Breaking up a large system into some number, j, modules gives us an old version and a new version of each module, and 2j alternative configurations. But we donÕt need to stop with one new design for each module! In fact, for each module we could think of embarking on k parallel design experiments. We would then wait until the results were in, and pick the experimental design that delivered us the highest value after the fact. (That is known as the "best of breed"approach to a modular design.)
In fact, the option to select the maximum of k risky outcomes is a valuation problem in finance that was solved by Rene Stulz in 1982.8 It is also amenable to the technique of "order statistics,"which is commonly used in statistics.9 After going through the mathematics, which I intend to spare you, we arrive at the results shown in Figure 9. The way to read this chart is as follows. The vertical axis shows "value" as a function of two variables. The first variable, shown on the right-hand dimension, is the number of modules in a system. In the figure, this variable ranges from 1 to 25. The second variable, on the left, is the number of design experiments, i.e. R&D projects, per module. This variable also ranges from 1 to 25.
The surface in the figure indicates the value of different combinations of modules and experiments. As we go out along the middle of this surface, we see the value of running one experiment on one module, two experiments on each of two modules, and so on, until at the far corner, we have 25 experiments on each of 25 individual modules in the system. The figure shows is that there is strong complementarity between modules and experiments. More modules make more experiments more valuable, and vice versa. The two things go together.
This result is compelling, because the amount of economic value being created here is really quite large. The values are calculated relative to the value of a single experiment in an un-modular system; we see, in effect, that a complex project organized as 25 modules with 25 experiments per module can obtain approximately 25 times the value of the same project organized as a single, interdependent whole. Now, my values are hypothetical, and I have not yet counted any costs. But a value multiple of 25 will pay for a lot of architecting and reorganization! In other words, the incentives afforded by the combination of modularity and experimentation are so great that in a free-market economy, if it is possible to modularize, someone will do so in order to capture this value.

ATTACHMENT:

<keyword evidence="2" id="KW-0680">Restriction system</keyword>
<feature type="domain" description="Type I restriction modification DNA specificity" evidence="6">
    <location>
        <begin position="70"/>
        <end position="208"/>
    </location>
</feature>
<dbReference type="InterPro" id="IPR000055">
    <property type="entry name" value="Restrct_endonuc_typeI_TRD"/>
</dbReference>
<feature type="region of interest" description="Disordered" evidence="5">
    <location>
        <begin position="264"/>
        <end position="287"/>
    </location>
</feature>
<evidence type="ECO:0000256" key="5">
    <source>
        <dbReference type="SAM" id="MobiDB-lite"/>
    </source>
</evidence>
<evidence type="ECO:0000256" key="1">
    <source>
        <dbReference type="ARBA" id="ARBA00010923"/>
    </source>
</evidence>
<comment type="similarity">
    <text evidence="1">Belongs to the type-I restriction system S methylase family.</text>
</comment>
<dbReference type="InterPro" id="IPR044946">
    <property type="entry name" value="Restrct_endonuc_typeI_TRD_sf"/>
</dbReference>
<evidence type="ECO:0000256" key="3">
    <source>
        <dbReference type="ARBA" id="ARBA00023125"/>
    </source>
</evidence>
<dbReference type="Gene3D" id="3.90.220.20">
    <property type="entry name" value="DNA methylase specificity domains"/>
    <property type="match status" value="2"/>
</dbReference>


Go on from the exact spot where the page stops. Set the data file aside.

The result is also surprising! Modules and experiments work together, and therefore, as you increase modularity, and you must increase experimentation, that is, R&D, in order to get the best outcome. This is costly, as we shall see. But there is another kind of "cost"involved: the cost of potential innovation ignored. Very frequently engineers with the encouragement of managers will modularize a system in order to manage its complexity. Yet it is possible that neither group will understand what the modularization implies for the value of innovation and experimentation within the system. And if the top managers in the modularizing firm ignore that innovative value, the result will be strong incentives for other firms to enter the marketplace, offering their own innovative modules.
Something like that happened at IBM after the company introduced the first modular computer, System/360, in the mid-1960s. System/360 was a powerful and popular modular system, a tour de force in terms of product design, marketing, and manufacturing. However, IBM did not understand the value of the options created by its own modular design, hence it did not increase its inhouse design efforts to reflect the modularity of its own system. As a result, it left profitable module design opportunities "on the table,"and as economics predicts, other firms moved in and seized these opportunities.